IBD Coffee Break 07/15 - PET Technology


For a beer containing PET bottle, oxygen, being approximately 21% of dry air, and having a partial pressure of around 19.6kPa at sea level (ac- counting for the partial pressure of water vapour), O 2 will diffuse into the bottle at a much greater rate than the O 2 inside the bottle will be moving out of it. The partial pressure of CO 2 inside the bottle is, likewise, much higher than that outside of it, resulting in a net loss of CO 2 from the beer. There have also been issues in the past with the migration of flavour taints from acetaldehyde, which is used in the manufacture of PET and remains in the material in low concentrations. Health concerns over the use of antimony during the manufacture of PET would appear to be unfounded, with numerous studies showing that the trace amounts that remain in PET cannot raise the level present in the liquid above the WHO’s safe consumption level. Barrier materials To enable PET to be used successful- ly as a replacement for glass bottles and steel kegs, its barrier properties container wall that we observe a net change (this phenomenon can be ex- ploited to actively remove oxygen from packaged product, something we will return to later).


O 2 permeability 23C 0% RH [cm3.mm/m2.day.atm]

1-5 50-100 50-200 100-150

Polyethylene terephthalate (PET) Polypropylene (PP) Polyethylene (PE) Polystyrene (PS) Poly(vinyl chloride) (PVC) Poly(ethylene naphthalate) (PEN) Polyamide (PA) Poly(vinyl alcohol) (PVAL) Ethylene vinyl alcohol (EVOH) Poly(vinylidene chloride) (PVDC)

2-8 0.5

0.1-1 (dry) 0.02 (dry) 0.001-0.01(dry) 0.01-0.3 Figure 1: O 2 permeability of polymers commonly used in packaging (Lange and Wyser, 2003)

Figure 1 , the shelf-life of beer in an untreated PET bottle can be as short as three weeks, due to oxidation. The mechanism by which there is a net change in gas concentration across a permeable solid, such as PET, consists of three processes; the gas is absorbed at the material surface; it then diffuses through the material; and finally, it desorbs from the surface at the other side. The partial pressure of a gas on either side of the material will deter- mine the net direction of gas trans- port, as gaseous exchange proceeds towards equilibrium, in accordance with Henry’s law. An interesting point to note here is that the transport of gas occurs in both directions and it is only due to the great imbalance in concentrations on either side of the

formats (1 ltr plus), which are not practical in glass or can. The image problems that PET bot- tles, in particular, have suffered from may be partly due to this associa- tion with lower-quality products in the past. However, there is evidence that millennials (the generation born between 1982 and 2004) are increas- ingly less likely to make such a link and tend to view shatterproof ma- terials and re-sealable containers as benefits, rather than the sign of a sub-standard product. The wide- spread adoption of one-way kegs and cans in the craft brewing industry has also helped to raise awareness amongst consumers about packag- ing formats – and these have become discussion points around which social media campaigns are being based. It has not been until recently, however, that PET as a beer-packaging material has become more widespread. For while the physical properties of PET are sufficient by themselves for main- taining an acceptable level of quality in the carbonated soft drinks market, beer presents a trickier proposition. The beer problem Beer is, in many ways, a delicate product. It is highly susceptible to staling due to the formation of off flavours from even very low levels (>50ppb) of dissolved oxygen (DO) in package. It’s perceived flavour and mouthfeel can be altered drastically by changes to the carbonation level and exposure to UV light will cause the formation of off flavours through a reaction with hop derived iso- α -acids. Taints that are picked up from the packaging material are easily de- tected in delicately-flavoured styles, and the absorption of compounds from beer by the packaging material can dull its flavour profile. While the O 2 permeability of PET is much lower than some of the other polymers that one might be familiar with, shown in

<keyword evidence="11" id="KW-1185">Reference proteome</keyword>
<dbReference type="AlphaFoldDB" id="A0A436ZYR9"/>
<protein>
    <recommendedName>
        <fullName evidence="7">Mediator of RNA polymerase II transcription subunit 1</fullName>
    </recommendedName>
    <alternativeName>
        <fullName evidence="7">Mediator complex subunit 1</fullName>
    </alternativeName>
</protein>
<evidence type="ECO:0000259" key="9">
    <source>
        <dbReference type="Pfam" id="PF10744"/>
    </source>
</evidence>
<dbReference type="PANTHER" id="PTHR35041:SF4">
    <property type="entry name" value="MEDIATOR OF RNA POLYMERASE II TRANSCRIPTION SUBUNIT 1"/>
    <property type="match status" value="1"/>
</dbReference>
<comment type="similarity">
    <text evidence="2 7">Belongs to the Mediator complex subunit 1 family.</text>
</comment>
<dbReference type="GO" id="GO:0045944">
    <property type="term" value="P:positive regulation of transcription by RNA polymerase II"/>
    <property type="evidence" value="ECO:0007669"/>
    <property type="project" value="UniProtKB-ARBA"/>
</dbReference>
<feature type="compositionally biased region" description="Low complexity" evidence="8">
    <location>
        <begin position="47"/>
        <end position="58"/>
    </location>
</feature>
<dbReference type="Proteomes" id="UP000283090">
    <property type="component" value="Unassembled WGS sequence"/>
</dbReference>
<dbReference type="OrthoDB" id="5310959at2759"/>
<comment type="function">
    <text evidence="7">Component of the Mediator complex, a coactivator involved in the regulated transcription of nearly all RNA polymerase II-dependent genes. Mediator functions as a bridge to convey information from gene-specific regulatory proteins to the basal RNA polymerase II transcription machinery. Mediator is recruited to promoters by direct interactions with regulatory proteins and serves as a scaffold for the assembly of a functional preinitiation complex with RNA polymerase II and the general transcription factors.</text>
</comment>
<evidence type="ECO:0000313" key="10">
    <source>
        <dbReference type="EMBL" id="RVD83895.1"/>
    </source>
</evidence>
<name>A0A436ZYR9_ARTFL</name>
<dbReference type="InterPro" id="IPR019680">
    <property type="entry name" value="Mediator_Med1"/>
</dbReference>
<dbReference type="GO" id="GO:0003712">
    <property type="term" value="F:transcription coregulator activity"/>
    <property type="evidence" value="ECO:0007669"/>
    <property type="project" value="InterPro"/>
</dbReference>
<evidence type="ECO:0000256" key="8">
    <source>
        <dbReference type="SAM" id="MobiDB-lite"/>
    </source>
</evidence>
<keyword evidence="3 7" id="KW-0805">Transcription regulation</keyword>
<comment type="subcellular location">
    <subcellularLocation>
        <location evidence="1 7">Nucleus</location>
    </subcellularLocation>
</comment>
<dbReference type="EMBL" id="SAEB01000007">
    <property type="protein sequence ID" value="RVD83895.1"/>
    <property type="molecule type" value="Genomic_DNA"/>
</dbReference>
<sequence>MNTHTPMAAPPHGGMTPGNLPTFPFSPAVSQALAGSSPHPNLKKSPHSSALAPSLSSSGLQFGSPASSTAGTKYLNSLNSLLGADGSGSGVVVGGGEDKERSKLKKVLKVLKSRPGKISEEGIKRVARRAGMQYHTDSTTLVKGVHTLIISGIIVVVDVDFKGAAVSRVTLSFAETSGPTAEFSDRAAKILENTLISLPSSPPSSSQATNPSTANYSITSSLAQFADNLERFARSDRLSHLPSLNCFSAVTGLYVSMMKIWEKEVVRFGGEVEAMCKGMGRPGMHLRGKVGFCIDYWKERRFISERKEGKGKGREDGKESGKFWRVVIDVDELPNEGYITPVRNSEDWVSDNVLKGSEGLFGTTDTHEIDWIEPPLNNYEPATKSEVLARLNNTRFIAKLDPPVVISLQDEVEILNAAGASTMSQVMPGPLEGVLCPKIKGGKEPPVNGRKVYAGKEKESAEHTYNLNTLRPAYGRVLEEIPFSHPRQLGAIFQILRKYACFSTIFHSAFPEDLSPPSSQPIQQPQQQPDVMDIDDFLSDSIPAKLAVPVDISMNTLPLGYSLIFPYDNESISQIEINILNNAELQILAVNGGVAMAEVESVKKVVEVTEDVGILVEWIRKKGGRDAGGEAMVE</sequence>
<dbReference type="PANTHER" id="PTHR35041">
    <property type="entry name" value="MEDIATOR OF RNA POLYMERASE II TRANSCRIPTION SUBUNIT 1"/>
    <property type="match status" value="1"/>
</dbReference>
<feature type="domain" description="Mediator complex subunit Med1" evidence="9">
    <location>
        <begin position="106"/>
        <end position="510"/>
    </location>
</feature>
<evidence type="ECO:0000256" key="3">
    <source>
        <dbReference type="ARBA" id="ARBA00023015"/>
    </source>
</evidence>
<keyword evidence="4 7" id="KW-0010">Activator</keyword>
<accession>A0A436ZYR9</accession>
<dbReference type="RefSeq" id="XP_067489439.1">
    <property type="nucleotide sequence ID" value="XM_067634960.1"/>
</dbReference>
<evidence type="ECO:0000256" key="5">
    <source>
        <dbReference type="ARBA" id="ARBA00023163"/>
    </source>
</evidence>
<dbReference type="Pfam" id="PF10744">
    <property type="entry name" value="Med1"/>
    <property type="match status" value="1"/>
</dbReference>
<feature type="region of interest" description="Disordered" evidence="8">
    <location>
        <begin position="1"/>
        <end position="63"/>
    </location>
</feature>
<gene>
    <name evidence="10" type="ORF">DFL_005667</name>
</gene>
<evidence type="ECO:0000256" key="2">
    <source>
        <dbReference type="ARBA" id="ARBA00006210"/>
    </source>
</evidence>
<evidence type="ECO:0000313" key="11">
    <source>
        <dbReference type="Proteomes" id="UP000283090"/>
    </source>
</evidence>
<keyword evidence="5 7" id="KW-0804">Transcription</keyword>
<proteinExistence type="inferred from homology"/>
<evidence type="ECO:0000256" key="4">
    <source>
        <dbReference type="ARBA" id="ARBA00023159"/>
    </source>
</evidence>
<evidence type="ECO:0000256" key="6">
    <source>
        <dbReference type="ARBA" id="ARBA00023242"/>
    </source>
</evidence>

Gas molecules


Gas molecules

The tortuous path barrier slows the rate of gas diffusion through a material



Active elements of a barrier react to fix O 2 with the material as it diffuses through it



Brewer and Distiller International z

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